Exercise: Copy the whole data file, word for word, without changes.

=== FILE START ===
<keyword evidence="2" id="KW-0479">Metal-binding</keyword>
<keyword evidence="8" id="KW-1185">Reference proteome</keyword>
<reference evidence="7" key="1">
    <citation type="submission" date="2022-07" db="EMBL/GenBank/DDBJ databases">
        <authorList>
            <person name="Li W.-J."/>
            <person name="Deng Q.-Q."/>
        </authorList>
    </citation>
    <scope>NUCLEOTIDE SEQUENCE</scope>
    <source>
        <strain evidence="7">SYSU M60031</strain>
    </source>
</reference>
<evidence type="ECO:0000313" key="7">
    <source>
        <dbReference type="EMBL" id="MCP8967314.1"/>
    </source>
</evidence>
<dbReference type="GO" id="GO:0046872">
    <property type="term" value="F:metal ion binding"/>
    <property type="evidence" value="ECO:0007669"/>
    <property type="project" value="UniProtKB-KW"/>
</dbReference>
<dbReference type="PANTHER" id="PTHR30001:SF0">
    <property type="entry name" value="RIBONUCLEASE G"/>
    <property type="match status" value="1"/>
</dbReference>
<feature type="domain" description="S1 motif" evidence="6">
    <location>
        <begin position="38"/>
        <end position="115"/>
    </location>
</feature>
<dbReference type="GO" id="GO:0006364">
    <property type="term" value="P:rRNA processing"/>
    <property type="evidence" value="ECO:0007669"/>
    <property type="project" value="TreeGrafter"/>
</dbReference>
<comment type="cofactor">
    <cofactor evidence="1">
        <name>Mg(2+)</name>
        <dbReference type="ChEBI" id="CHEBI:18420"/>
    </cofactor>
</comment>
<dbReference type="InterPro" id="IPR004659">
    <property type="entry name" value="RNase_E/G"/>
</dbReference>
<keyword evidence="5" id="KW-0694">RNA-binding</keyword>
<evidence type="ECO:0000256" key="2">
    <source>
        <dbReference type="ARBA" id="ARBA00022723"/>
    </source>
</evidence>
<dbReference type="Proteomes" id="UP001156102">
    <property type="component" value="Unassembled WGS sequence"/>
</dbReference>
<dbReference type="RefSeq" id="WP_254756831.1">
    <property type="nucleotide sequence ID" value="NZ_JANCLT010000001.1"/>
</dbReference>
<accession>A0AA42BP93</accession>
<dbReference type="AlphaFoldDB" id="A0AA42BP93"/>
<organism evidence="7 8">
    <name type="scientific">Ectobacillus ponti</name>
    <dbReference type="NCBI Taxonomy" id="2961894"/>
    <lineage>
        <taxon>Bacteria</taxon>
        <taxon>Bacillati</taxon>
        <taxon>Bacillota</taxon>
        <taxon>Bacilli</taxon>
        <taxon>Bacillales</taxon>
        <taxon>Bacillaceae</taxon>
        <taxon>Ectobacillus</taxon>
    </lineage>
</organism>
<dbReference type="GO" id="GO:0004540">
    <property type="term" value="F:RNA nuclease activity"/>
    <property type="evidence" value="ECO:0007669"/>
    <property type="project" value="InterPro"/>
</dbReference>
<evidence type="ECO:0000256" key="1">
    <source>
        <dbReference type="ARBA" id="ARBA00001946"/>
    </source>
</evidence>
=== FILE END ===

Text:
<keyword evidence="2" id="KW-0479">Metal-binding</keyword>
<keyword evidence="8" id="KW-1185">Reference proteome</keyword>
<reference evidence="7" key="1">
    <citation type="submission" date="2022-07" db="EMBL/GenBank/DDBJ databases">
        <authorList>
            <person name="Li W.-J."/>
            <person name="Deng Q.-Q."/>
        </authorList>
    </citation>
    <scope>NUCLEOTIDE SEQUENCE</scope>
    <source>
        <strain evidence="7">SYSU M60031</strain>
    </source>
</reference>
<evidence type="ECO:0000313" key="7">
    <source>
        <dbReference type="EMBL" id="MCP8967314.1"/>
    </source>
</evidence>
<dbReference type="GO" id="GO:0046872">
    <property type="term" value="F:metal ion binding"/>
    <property type="evidence" value="ECO:0007669"/>
    <property type="project" value="UniProtKB-KW"/>
</dbReference>
<dbReference type="PANTHER" id="PTHR30001:SF0">
    <property type="entry name" value="RIBONUCLEASE G"/>
    <property type="match status" value="1"/>
</dbReference>
<feature type="domain" description="S1 motif" evidence="6">
    <location>
        <begin position="38"/>
        <end position="115"/>
    </location>
</feature>
<dbReference type="GO" id="GO:0006364">
    <property type="term" value="P:rRNA processing"/>
    <property type="evidence" value="ECO:0007669"/>
    <property type="project" value="TreeGrafter"/>
</dbReference>
<comment type="cofactor">
    <cofactor evidence="1">
        <name>Mg(2+)</name>
        <dbReference type="ChEBI" id="CHEBI:18420"/>
    </cofactor>
</comment>
<dbReference type="InterPro" id="IPR004659">
    <property type="entry name" value="RNase_E/G"/>
</dbReference>
<keyword evidence="5" id="KW-0694">RNA-binding</keyword>
<evidence type="ECO:0000256" key="2">
    <source>
        <dbReference type="ARBA" id="ARBA00022723"/>
    </source>
</evidence>
<dbReference type="Proteomes" id="UP001156102">
    <property type="component" value="Unassembled WGS sequence"/>
</dbReference>
<dbReference type="RefSeq" id="WP_254756831.1">
    <property type="nucleotide sequence ID" value="NZ_JANCLT010000001.1"/>
</dbReference>
<accession>A0AA42BP93</accession>
<dbReference type="AlphaFoldDB" id="A0AA42BP93"/>
<organism evidence="7 8">
    <name type="scientific">Ectobacillus ponti</name>
    <dbReference type="NCBI Taxonomy" id="2961894"/>
    <lineage>
        <taxon>Bacteria</taxon>
        <taxon>Bacillati</taxon>
        <taxon>Bacillota</taxon>
        <taxon>Bacilli</taxon>
        <taxon>Bacillales</taxon>
        <taxon>Bacillaceae</taxon>
        <taxon>Ectobacillus</taxon>
    </lineage>
</organism>
<dbReference type="GO" id="GO:0004540">
    <property type="term" value="F:RNA nuclease activity"/>
    <property type="evidence" value="ECO:0007669"/>
    <property type="project" value="InterPro"/>
</dbReference>
<evidence type="ECO:0000256" key="1">
    <source>
        <dbReference type="ARBA" id="ARBA00001946"/>
    </source>
</evidence>